- Work Experience: We recommend sticking to three pieces of work experience - this should be your most relevant experience. For each bit of experience, have three bullet points (max) to explain what you did there. Begin each bullet point with a verb, e.g. "organised", "led", "managed". Highlight your main areas of responsibility for each position and the skills you picked up or built upon. Think about the required skills listed in the job description - how can you demonstrate that you have them through your CV?
- Languages & Skills: Use this section to list your additional languages, computer skills, extra qualifications etc. Use bullet points and don't provide descriptions for each, just your level of proficiency. If you don't speak any additional languages then just name this section "Skills".
- Interests: Almost anything can go in this sections (hobbies, volunteering, musical and sporting achievements, positions in clubs and societies). Keep in mind though that whatever you decide to list does need to tie in with the purpose of your application - you need to demonstrate why it is relevant and what it shows about you. If you say you like baking - did you bake for a charity? Do you write a blog about it? Make it interesting and useful knowledge to the employer.
Keep the information in your CV as concise as possible. Don't go into huge amounts of detail - remember it's always good to save something to talk about in interview! Stick to short, snappy bullet points and avoid any lengthy paragraphs.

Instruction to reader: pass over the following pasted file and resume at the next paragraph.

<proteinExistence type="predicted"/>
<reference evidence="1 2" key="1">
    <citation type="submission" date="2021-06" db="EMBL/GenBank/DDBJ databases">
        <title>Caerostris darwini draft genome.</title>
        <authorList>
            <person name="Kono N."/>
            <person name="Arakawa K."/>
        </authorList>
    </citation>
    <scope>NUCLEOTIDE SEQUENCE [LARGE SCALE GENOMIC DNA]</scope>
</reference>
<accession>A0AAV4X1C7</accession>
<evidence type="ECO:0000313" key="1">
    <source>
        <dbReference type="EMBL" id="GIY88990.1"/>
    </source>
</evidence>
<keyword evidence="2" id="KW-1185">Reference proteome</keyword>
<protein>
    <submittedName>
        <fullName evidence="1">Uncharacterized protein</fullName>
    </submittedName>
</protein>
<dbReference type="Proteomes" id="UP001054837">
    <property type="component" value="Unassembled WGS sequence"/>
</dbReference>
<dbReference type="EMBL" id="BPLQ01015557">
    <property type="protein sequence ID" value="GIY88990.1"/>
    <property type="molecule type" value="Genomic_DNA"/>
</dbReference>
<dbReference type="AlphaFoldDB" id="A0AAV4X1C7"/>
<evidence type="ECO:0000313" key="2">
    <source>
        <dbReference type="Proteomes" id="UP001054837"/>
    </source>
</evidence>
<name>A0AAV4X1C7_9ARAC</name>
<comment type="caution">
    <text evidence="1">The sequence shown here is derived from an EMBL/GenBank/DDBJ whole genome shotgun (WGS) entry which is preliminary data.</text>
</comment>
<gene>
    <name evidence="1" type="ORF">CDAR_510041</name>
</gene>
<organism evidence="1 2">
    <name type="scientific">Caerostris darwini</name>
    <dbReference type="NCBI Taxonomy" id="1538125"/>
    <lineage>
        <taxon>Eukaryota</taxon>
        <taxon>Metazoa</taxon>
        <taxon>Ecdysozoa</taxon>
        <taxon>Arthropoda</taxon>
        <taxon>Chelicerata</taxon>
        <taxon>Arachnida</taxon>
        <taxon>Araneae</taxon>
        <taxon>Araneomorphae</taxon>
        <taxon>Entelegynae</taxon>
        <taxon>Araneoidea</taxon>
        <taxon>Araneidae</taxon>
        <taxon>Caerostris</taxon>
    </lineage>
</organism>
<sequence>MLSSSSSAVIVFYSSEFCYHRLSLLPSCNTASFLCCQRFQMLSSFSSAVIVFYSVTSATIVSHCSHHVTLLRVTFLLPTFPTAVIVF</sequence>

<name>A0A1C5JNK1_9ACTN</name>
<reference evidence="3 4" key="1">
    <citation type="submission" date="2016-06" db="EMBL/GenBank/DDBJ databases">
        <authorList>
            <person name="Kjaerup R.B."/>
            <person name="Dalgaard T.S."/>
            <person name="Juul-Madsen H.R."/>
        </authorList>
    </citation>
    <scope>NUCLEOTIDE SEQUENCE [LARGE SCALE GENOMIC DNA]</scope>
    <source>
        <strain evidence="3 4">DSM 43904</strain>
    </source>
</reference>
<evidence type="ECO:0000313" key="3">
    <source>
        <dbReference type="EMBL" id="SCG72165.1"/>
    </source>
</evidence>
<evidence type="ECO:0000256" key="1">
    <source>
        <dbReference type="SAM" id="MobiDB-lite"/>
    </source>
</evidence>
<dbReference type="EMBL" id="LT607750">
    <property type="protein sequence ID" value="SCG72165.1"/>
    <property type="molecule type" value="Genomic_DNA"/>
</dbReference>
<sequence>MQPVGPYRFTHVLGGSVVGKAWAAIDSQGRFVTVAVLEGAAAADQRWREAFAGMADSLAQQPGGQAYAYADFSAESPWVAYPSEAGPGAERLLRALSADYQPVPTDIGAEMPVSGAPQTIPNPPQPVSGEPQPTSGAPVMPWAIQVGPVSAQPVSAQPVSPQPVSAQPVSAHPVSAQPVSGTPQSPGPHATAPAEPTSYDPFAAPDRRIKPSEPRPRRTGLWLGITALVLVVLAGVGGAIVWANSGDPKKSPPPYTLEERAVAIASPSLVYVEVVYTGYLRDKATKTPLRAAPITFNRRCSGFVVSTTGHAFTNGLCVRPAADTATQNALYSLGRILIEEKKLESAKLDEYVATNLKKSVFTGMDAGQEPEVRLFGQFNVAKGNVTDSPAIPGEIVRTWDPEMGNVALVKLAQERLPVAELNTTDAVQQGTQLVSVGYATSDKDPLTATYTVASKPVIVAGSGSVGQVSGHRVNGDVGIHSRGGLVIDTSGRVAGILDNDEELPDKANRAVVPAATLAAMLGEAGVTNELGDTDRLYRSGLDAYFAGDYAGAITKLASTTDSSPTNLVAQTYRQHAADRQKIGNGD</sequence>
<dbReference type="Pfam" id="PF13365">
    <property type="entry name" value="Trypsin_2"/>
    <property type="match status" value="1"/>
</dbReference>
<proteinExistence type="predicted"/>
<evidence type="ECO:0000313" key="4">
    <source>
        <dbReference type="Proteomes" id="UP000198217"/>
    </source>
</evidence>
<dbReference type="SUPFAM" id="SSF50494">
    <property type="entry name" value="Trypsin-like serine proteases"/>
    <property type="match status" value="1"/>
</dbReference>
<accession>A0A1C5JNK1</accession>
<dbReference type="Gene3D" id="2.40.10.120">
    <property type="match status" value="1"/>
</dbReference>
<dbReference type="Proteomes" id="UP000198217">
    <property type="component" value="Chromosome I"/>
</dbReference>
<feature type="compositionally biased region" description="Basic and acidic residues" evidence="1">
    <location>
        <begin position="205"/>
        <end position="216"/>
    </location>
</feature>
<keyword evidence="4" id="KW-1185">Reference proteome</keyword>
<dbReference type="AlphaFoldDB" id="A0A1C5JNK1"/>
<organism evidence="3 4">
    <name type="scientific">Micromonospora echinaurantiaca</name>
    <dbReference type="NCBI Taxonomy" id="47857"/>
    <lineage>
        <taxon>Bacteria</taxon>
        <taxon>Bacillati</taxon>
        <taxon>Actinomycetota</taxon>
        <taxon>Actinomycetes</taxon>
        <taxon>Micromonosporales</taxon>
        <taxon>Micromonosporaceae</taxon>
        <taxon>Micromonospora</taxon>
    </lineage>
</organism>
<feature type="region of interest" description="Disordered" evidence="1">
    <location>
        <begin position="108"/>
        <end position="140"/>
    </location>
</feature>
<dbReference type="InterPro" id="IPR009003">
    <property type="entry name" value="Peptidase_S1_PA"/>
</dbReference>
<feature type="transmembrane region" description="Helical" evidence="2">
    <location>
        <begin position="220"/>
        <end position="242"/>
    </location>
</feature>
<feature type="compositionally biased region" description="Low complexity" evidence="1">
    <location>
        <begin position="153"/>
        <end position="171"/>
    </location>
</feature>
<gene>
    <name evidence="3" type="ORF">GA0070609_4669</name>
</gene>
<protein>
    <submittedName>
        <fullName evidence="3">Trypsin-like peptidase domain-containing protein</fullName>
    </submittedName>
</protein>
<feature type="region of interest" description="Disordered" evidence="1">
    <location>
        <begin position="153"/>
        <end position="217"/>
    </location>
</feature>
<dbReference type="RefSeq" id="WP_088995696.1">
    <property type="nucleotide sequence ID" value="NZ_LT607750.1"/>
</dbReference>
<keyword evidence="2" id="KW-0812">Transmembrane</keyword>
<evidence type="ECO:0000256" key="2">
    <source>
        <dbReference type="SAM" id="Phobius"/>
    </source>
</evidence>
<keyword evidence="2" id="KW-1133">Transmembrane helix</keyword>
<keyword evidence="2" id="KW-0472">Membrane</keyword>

You must tailor your CV to each role you apply to. Everything on your CV should be there to serve a purpose - all elements should be functional, not decorative.
Should I include a personal profile? Don't feel like you need to include one - a badly written one will only work to your disadvantage. Only write a personal profile if you have something specific you feel the employer needs to know, for example, it's a good place to explain any gaps in your work experience. Otherwise it's very hard to be original with a personal profile and to not repeat what you're going just going to say later on in your CV or cover letter.
Unless you're applying for a role in a company that has specifically asked for a creative CV, it's best to keep it plain and simple. Stick to a font size between 11-12 and a standard font that is easy to read and looks professional (Times New Roman, Helvetica, Arial). Don't use any colour - employers usually print out CVs in black and white anyway! Also avoid underlining any text because this can be very difficult to read - if you would like to highlight any section headings or important bits of information in your CV such as company or university name, use bold.
Before you send your CV off, be sure to save the file as a PDF (File > Save As > Change file type to PDF) otherwise you risk all your hard work appearing as a confused mess on the employer's screen. Make sure you also choose a sensible name to save your CV as; we suggest "Your Name_CV".
To help you get that CV really sparkling, here are our master CV templates for you to use. Your CV doesn't need to look exactly like them, but make sure you're hitting the key points outlined above!